by David Schwittek
Thank God I was in my thirties when I seriously got into Steely Dan. None of my twentysomething friends would have understood why. Now that they are thirtysomething friends, they don’t understand it any better. But they’re all in their thirties, so fuck them. That’s how music works: it brings us together… until it no longer does.
I listen to Steely Dan all over the place: on the toilet, getting ready to leave a hotel room, at work, doing laundry, driving, at parties (quietly, subversively – in a back bedroom out of the speaker of my iPhone). But the first time I listened – really fucking listened – to Steely Dan was in a hot tub, alone, drunk, with a great pair of headphones…naked. Take from this what you will.
But first, a little history: among many other things, Steely Dan is a seventies band, and seventies bands produced delightful things called albums. These albums were crafted so that all the songs present on them blended well with each other. There was no shuffling songs, no way to buy individual tracks (leaving aside the seven inch), and the intent of the musicians was, at the very least, for the audience to listen to the entire album, sequentially… to really fucking listen.
So I did, naked, in a hot tub.
The album I chose? Katy Lied. This album was released – not ‘dropped’ – in 1975 and reached gold status (which back then really used to mean something). Walter Becker and Donald Fagan, musicans-cum-audio engineers, worked feverishly in the studio for months to ensure that everything was just exactly perfect. There is much to like about Katy Lied, but I’ll start with the most notable: Michael McDonald.
It’s not what you think: I’m not a Michael McDonald fan in the traditional sense – not the way your divorced aunt is. McDonald, to me, is merely an eccentric instrument that Steely Dan installed alongside a whole cabinet full of strange and unusual instruments. Michael McDonald: he fits right in there. Like one of those pretentious lutes Sting has been known to play. Your divorced aunt likes Sting, too.
Throughout the album, and subsequent Steely albums, McDonald’s bluesy baritone is nestled high atop the sultry background vocals for which this band is so well known. His voice, somehow so queer and annoying at the forefront of The Doobie Brothers, obnoxious solo efforts, and most other organs of Yacht Rock, is here both silky and majestic. Listen – really fucking listen – and I think you’ll agree that here, in its mere infancy, Michael McDonald’s future career looked promising indeed.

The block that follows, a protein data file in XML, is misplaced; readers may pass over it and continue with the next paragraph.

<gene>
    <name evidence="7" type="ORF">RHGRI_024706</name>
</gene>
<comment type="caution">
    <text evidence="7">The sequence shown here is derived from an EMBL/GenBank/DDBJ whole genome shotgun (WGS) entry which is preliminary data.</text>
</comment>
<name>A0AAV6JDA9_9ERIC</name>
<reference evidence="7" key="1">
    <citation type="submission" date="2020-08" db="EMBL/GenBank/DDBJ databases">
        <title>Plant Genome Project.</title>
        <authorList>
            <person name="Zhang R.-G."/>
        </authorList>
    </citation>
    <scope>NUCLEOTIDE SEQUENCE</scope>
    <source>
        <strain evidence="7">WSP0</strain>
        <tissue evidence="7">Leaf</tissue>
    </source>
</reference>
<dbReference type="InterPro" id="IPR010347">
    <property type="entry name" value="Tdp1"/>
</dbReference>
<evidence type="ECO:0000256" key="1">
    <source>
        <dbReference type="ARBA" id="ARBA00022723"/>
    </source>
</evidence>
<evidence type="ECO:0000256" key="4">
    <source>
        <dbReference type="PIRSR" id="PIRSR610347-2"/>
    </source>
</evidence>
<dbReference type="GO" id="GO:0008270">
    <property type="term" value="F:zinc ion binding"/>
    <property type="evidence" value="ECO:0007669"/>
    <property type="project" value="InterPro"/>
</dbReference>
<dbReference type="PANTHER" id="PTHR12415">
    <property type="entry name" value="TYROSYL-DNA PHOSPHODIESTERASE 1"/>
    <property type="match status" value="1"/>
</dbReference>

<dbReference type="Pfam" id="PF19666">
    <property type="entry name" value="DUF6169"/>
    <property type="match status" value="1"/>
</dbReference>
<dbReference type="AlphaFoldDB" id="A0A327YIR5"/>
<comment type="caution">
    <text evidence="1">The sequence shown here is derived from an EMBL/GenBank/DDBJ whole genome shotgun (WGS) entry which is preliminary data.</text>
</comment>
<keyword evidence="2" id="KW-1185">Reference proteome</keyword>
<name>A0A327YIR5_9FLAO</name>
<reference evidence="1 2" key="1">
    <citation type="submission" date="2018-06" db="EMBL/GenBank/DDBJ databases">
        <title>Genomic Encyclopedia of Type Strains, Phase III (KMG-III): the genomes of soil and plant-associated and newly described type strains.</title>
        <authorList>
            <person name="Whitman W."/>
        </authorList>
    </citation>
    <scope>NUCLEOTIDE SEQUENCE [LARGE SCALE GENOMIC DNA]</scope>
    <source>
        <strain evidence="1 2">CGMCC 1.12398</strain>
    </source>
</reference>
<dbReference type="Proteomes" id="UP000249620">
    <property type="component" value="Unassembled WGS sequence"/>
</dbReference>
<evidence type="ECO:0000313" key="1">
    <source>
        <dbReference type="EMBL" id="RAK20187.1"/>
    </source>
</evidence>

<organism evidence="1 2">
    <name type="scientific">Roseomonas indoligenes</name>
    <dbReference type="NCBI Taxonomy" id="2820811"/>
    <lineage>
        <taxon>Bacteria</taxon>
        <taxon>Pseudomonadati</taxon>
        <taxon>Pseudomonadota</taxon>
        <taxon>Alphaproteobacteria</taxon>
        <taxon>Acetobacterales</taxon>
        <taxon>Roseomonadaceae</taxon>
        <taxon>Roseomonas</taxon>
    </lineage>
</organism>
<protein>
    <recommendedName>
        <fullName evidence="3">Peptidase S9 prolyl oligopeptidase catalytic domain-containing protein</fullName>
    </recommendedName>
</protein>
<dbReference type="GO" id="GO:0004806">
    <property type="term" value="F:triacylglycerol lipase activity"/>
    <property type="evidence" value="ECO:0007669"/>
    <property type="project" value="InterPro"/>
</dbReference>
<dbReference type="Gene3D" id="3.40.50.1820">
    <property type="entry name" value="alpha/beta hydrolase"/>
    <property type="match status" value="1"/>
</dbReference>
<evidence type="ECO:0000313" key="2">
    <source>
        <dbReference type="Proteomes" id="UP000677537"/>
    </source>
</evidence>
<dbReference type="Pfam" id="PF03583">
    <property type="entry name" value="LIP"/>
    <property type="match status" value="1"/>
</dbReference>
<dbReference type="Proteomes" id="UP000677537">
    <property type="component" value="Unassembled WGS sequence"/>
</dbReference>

The truth, as we now know, is far more complex. But that’s not why I love this album.
Fuck Jeff Beck. Fuck Duane Allman. Guitar lovers, if they truly had their ears open during the heady days of Katy Lied‘s 1975 release (or it’s 1979 re-release), would have rightly seen this album as one of the higher points of Seventies guitar rock. For the jammy, guitar driven Throw Back the Little Ones and Your Gold Teeth II, or the bluesy Daddy Don’t Live in That New York City No More, have as much reason to be on this album as they do on, say, a Zappa or Allman Brothers offering. Steely Dan was, without question, a guitar lover’s wet dream: Walter Becker, Hugh McCracken, Denny Dias, Rick Derringer, Dean Parks, Elliott Randall, and Larry Carlton were amongst the best of their time, and they all appeared here, on this album.
Never heard of them? That’s cause you’re ignorant… which is fine.
I know what you’re probably saying at this point, and you’re totally wrong: Steely Dan is not a gross, annoying Seventies band. And I shall not see them relegated to the annals of post-Sixties kitsch, like disco or wide ties. True, these are just cliches and it’s lazy of you to ascribe them to any and all cultural memes, but you’re wrong for an entirely different reason: you’re not actually listening to Katy Lied.
Listen to the goofy, almost surreal Bad Sneakers; Listen to the catchy, yet subversively shocking Everyone’s Gone to the Movies (read the lyrics); Bask in the weirdness of the praiseful (and auto-biographical) Dr. Wu. But none of these are why I love with this album. I love this album precisely because of everything you hate about it: 1.) it’s Steely Dan (“yuck!”), 2.) it features Larry Carlton and Michael McDonald (“why they do that?!“), and 3.) there are some truly annoying – and entirely skippable – songs thrown in here to throw you off: Rose Darling and Chain Lightning.
Still confused? Well, dear reader… all I can say is that there are things about the Seventies that you and I will never understand. There are things about the Seventies that your mom will never understand. There are even things about the Seventies that Walter Becker and Donald Fagan will never understand. And yet, from this magma of misunderstood culture, a magma that is at once horrifying and provocative, arises a myriad of imperfect jewels – jewels that split harsh sunlight into the warm rainbows that still adorn college dorm rooms, t-shirts at Urban Outfitters, and the more imaginative cavities of my mind.
Listen to Katy Lied, for it is one such jewel.